Digital media offers us so many benefits (easy distribution, reach, portability, convenience, cost savings) that we often don’t stop to think about what we’re leaving behind. In The New Analog: Listening and Reconnecting in a Digital World, author and musician Damon Krukowski asks us to consider the difference between analog and digital information and what’s lost when we transition from one to the other. While remaining positive about digital technologies, Krukowski offers useful concepts and food for thought for anyone creating digital media or designing user experience (UX) for digital platforms.

The New Analog Book Cover

Music fans may know Krukowski as one of the founders of the seminal late 1980s band Galaxie 500, or for his subsequent work as half of Damon & Naomi. Given this background, Krukowski focuses his insightful examinations of media through music, whether the design of the Teatro alla Scalla in Milan, The Beach Boys’ Pet Sounds, or even Kiss’ famous fake wall of Marshall amplifiers. One of the key concepts presented is the balance between “signal” and “noise”:

Noise, to an electrical engineer, is whatever is not regarded as signal. Analog media always includes noise, necessarily — efforts to minimize noise in analog environments adjust its ratio to signal (“signal-to-noise ratio”), but never eliminate it. Digital media, on the other hand, are capable of separating signal from noise absolutely. Given a definition of signal, the digital environment can filter out noise completely; this is fundamental to its efficiency as a medium for communications.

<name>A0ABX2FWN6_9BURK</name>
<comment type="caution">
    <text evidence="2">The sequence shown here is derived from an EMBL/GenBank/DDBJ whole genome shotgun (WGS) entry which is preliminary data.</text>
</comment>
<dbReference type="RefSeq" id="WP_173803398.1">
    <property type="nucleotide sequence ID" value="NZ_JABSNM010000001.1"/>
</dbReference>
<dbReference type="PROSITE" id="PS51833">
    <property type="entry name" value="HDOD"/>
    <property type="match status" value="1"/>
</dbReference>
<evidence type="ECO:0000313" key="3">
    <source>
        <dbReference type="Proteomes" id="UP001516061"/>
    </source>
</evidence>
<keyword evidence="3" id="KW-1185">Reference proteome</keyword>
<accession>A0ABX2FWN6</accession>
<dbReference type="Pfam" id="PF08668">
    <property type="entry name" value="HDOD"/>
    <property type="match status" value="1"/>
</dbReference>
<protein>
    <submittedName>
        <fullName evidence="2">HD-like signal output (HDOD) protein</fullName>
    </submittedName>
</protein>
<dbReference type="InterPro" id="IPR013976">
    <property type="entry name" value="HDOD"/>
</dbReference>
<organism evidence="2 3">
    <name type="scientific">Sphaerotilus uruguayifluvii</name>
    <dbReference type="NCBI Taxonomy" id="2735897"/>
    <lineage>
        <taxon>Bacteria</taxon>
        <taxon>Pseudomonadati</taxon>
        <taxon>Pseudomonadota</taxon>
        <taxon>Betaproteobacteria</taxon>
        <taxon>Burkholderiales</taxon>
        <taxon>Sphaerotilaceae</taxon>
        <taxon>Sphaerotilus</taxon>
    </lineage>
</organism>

But as Krukowski notes, “noise is as communicative as signal.” The information around what we’re focusing on gives us vital clues about both our environment and context about the signal itself. The microphones used by cell phones for example, while technologically superior to those they replaced, deliberately filter out background noise, and often vocal tone. This makes conversation via cell phone more difficult to interpret than on the analog land lines they replaced. In the book, a woman wearing noise-cancelling headphones falls off her bicycle while riding down the street. She became “aurally disoriented” because a sense we use for localization had been disrupted rather than aided by technology.

“Thick listening” is another key concept for the book, and one that resonates strongly for the world of scholarly communications. Here the idea is that the thick layers of analog tape used to create something like Sergeant Pepper’s Lonely Hearts Club Band carry much information in the noise that accompanies the signal, enough to give one a sense of place and time, whether through the noises inadvertently captured on tape or even just the background hum of the studio itself.

The art of reading a scientific paper is itself a form of thick listening. Reading between the lines is a necessary skill for getting the most out of an article, as a careful analysis of the words chosen, the references cited, the journal selected for publication all offer important clues about the author’s intentions and the contextual meaning of the research. Journal publishing has removed a lot of that context as we’ve moved online and into an article-level economy. Just as Krukowski laments the loss of liner notes and credits for music, so too have we removed the front and back matter from visibility. Who was the editor that made the decision on this paper? Was a figure from it chosen for the issue’s cover?

At the same time, the digital environment offer us opportunities to provide that context, rather than the automatic stripping away of anything not deemed essential “signal”. Where music has moved toward the smallest file format possible, the mp3, sacrificing depth of sound for convenience and portability, the research world is increasingly thinking about expanding into the broad open spaces offered by discarding the physical limits of the printed page. Making peer reviews available alongside the article, along with datasets and detailed methodologies can offer powerful contextual information, enabling a deeper understanding of the work presented.